Stocks fell sharply on Thursday as U.S.-China trade worries persisted with more companies suspending business with Chinese telecom giant Huawei.Marketsread more
The yield on the 10-year Treasury note fell to its lowest level since 2017 as more traders grew confident in a longer U.S.-China conflict.Bondsread more
A Ministry of Commerce spokesperson does not single out any U.S. action, but it's been a tense couple of weeks for the trade war.World Politicsread more
In a four-page letter sent Thursday morning, Warren and Ocasio-Cortez asked Mnuchin a series of questions about his advisory role in former Sears CEO Eddie Lampert's...Politicsread more
"For them to say that they don't work with the Chinese government is false," Secretary of State Mike Pompeo tells CNBC.Politicsread more
Facebook has stopped paying commission to staff for selling political advertisements on its platform, The Wall Street Journal reported.Technologyread more
Prosecutors allege that Stephen Calk, former president of Chicago-based Federal Savings Bank, loaned former Trump campaign chair Paul Manafort as much as $16 million in...Politicsread more
Oil prices tumble as the market braces for a prolonged U.S.-China trade war and on signs the U.S. is willing to negotiate with Iran.Energy Commoditiesread more
U.S. manufacturer growth hit new lows in May, the latest sign that the economic slowdown accelerated amid the ongoing trade war.Economyread more
Wall Street is under pressure, but a handful of stocks are breaking out to new highs. McDonald's, Waste Management, Hershey, Visa and Costco have notched records this month,...Trading Nationread more
In its 35-year history, Dell has grown from a PC maker to a technology conglomerate with $90 billion in revenue and services in storage, servers, cloud infrastructure and data...Technologyread more
U.S. government debt yields fell on Monday while the so-called yield curve continued to flatten amid projections of slowing economic growth and weaker inflation.
Portions of the yield curve, which first inverted earlier this month, remained downward sloping Monday with short-term 2-year Treasury note yields above 5-year Treasury note yields. At 11:58 a.m. ET, the yield on the benchmark 10-year Treasury note fell to around 2.849 percent, the 16th time in the past 18 trading sessions the benchmark rate has declined.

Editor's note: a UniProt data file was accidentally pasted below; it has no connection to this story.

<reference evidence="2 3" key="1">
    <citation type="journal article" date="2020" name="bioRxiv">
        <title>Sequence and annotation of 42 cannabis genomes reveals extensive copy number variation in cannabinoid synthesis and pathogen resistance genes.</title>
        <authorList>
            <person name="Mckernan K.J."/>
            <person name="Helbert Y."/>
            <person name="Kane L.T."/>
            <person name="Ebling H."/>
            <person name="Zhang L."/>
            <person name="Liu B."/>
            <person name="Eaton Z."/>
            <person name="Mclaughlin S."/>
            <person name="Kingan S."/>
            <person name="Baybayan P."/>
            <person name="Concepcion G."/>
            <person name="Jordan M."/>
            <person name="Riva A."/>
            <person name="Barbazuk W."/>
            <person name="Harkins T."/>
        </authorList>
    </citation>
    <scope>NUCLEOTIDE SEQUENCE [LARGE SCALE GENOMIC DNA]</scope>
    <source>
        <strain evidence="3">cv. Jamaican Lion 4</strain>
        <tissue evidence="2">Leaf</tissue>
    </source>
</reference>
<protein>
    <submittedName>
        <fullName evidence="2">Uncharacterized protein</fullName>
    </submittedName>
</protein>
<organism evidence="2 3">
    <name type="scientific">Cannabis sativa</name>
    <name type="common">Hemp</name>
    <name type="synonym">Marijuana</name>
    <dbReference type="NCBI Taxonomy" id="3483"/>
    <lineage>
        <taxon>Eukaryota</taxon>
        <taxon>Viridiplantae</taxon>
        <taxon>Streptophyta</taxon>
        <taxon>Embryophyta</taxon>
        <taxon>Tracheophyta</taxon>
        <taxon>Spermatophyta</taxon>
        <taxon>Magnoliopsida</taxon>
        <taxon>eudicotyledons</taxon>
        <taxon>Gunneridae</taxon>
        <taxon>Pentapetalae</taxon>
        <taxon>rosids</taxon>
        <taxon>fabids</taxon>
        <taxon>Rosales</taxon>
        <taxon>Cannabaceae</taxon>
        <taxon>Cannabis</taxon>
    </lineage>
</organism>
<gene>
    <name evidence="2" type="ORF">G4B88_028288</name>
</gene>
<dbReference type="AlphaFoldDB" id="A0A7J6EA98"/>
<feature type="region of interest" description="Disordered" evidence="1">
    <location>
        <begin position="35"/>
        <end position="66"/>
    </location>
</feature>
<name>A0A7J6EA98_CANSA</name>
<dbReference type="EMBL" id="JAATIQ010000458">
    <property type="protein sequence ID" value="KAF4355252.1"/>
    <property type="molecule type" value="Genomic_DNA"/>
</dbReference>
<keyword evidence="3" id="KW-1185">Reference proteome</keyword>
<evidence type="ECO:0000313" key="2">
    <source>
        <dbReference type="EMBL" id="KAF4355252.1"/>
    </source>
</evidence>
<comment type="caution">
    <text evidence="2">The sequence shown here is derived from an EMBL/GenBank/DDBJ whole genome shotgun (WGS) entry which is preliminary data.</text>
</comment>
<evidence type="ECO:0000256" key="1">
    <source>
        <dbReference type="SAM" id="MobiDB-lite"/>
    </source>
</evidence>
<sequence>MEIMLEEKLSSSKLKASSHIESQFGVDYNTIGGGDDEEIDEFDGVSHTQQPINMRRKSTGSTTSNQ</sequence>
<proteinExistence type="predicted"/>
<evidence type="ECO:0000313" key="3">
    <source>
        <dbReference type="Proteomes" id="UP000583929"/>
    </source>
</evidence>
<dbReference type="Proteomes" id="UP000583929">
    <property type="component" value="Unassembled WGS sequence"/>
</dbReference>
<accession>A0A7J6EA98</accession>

The 2-year note yield was last seen at 2.705 percent while the 5-year note yield slipped to 2.694 percent. The closely followed spread between the 2-year Treasury note yield and the 10-year Treasury note yield remains positive, though flattening at around 13 basis points. Yields fall when bond prices rise.
Investors are increasingly concerned about a possible economic slowdown, shortly after the U.S., China and Japan all reported weaker-than-expected economic data. It comes after Wall Street's main indexes closed more than 2 percent lower on Friday, registering their largest weekly percentage declines since March.
Short-term yields have been anchored in place in recent months as Federal Reserve Chair Jerome Powell led his colleagues in three increases to the overnight lending rate and, until recently, suggested that the central bank could continue to hike the overnight rate multiple times in 2019.
However, the recent stock sell-off, paired with worries about global growth and lackluster inflation, have spelled tighter financial conditions and softer monetary policy forecasts. Yields of all maturities have fallen in recent weeks, though inflation-sensitive long-term rates have shouldered the brunt of the yield contraction as more investors start to readjust GDP forecasts.
Just nine days ahead of the December Federal Open Market Committee meeting, famed hedge fund manager Paul Tudor Jones told CNBC that current conditions will stand in the way of more rate hikes next year after a fourth and final increase later this month.
"The one thing I would say is there's a high probability that this hike, assuming they hike, will be the last one for a long time," Jones told CNBC's Andrew Ross Sorkin during a "Squawk Box" interview.
Using the Goldman Sachs commodity index as a baseline, Jones said prices are down 15 percent over the past 40 days. That gives the Fed no impulse to rate rates, he added.
"Never in the history of the Fed have we had that kind of deflationary impulse eight days before a hike," he said.
The difference between the 5-year Treasury inflation-protected securities, or TIPS, and the corresponding Treasurys hit 1.72 percentage points last Tuesday. That spread is a practical look at the market's projection of where inflation is heading, and is down from highs over 2 percent in October.